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It was a beautiful, sunny spring day when I arrived by train in a little town, together with dozens of other recruits. Here we were supposed to spend one year of compulsory military service, learning how to defend our socialist homeland from its numerous enemies who were envious of our successful country and wanted to carve it up and share it among them, as jackals do with their prey.
I looked around me and the scene was not encouraging. The station was unattractive, a grey shabby building, and the streets sleepy. Above the roofs of the houses towered high hills covered by patches of mist, which drifted around them uncovering a dense fir wood. The scene could have been from a romantic film, had it not been for a pungent stench coming probably from a factory. It was so strong that it bit my eyes and made them red.
Two soldiers came up to us, ordered us to line up in twos and led us through the almost empty streets of the town. The only sign of life were numerous cars with scantily dressed tourists on their way to the Adriatic Sea. They would slow down their foreign cars to look at us with curiosity, and probably with pity. Their goal was beautiful beaches of golden sand, ours thick barracks walls.
When we arrived to our final destination we received the same treatment reserved for all recruits on this planet, no matter the political system of their countries. That means taking off civilian clothes and donning military uniforms, getting a buzz haircut and turning into an anonymous cog in an enormous military machine.
They gave us a few weeks’ respite until we took the oath promising to defend our homeland to the last drop of our blood and be ready to sacrifice our own lives. I felt stupid uttering these solemn words because I was not ready to sacrifice my precious life for some communist bigwig, who lived like a king and in his spare time went into woods to shoot bears and deer, while ordinary people could hardly make both ends meet.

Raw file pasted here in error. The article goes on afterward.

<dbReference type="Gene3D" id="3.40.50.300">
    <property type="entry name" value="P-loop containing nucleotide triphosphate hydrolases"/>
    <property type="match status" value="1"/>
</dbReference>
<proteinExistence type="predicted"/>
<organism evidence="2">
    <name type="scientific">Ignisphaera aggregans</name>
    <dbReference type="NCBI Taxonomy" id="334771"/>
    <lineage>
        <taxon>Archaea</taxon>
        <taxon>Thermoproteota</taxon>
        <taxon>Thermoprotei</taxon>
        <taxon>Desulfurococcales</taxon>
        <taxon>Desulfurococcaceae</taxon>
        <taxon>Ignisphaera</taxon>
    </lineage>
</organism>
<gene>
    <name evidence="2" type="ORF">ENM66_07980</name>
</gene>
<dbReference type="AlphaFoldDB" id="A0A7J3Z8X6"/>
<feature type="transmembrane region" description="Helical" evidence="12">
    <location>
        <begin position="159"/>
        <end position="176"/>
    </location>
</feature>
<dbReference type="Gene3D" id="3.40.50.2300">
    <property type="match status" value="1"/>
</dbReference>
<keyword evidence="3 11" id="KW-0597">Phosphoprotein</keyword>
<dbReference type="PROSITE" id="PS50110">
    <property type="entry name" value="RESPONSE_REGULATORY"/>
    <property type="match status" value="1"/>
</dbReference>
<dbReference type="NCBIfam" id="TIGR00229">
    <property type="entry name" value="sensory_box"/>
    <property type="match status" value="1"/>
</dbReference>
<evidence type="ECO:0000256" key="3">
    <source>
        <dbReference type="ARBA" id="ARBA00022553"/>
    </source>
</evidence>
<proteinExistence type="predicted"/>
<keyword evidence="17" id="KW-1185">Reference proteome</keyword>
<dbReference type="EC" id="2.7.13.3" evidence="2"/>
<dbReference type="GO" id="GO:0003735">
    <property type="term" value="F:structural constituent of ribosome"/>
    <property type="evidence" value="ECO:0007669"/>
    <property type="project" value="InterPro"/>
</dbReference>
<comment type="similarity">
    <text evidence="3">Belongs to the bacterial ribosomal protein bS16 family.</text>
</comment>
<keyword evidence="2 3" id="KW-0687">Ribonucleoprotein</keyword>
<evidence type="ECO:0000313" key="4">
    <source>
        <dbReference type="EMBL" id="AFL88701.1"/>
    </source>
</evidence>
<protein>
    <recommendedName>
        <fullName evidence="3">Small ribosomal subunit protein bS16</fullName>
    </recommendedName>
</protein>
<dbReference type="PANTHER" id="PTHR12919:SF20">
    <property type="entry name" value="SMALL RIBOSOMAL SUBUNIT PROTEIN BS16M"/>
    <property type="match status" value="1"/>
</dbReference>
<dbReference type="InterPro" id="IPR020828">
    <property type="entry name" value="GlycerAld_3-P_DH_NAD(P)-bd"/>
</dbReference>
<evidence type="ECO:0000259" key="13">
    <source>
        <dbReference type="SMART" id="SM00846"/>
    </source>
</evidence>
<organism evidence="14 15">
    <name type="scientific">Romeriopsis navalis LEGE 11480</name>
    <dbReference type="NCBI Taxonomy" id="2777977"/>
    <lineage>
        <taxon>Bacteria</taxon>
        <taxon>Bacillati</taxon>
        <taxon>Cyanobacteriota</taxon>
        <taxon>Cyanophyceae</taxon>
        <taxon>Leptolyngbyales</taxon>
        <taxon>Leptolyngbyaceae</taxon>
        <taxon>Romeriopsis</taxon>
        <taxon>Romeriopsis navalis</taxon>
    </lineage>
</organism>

However, the majority of my fellow recruits believed in every single word of the oath and were ready to die for the ideals of socialism and communism. From the very beginning, I understood that it was impossible to discuss these sacred ideals with other people without risk of being seen as a traitor and therefore I decided to keep my mouth shut.
The next day we started our drills with weapons and long marches on the hills. We were treated like cattle as our officers drove us wherever they wanted, pushing us to the limits of our physical and mental endurance, without anyone of us having the courage or willpower to refuse to obey the orders, which often seemed completely meaningless. We were so exhausted at the end of the day that everyone was dreaming of only two things: a dinner and a bed.
Watching the evening news in a TV lounge was compulsory, but I would simply close my eyes and imagine my girlfriend, her large brown eyes and her long dark hair, while the newscaster from the TV set hanging from the ceiling was reading about the new achievements of our country, as well as the latest decrees issued by the party leaders.
These 30 minutes of ideological propaganda were meant to strengthen our belief in the political system and society, but I took advantage of them to get lost in a daydream, as an escape from the harsh reality. In those early days, I thought I should have fled the country as soon as I had received my draft card. Now I would be somewhere in the West sitting in a cafe and enjoying warm days outside, but instead I was experiencing the most difficult moments of my life in this godforsaken town.
One day I discussed our predicament with another soldier who was older than me and whose military service was nearing the end. When I told him about my feelings he chuckled and said, “You’ve seen nothing yet. Wait until the Lieutenant returns from his holiday.”
I asked him who the Lieutenant was, because once I had overheard people talking of him with unease, and the soldier answered, “Wait until you see him. But my advice to you is to give him a wide berth (?) whenever you can.”
TO BE CONTINUED
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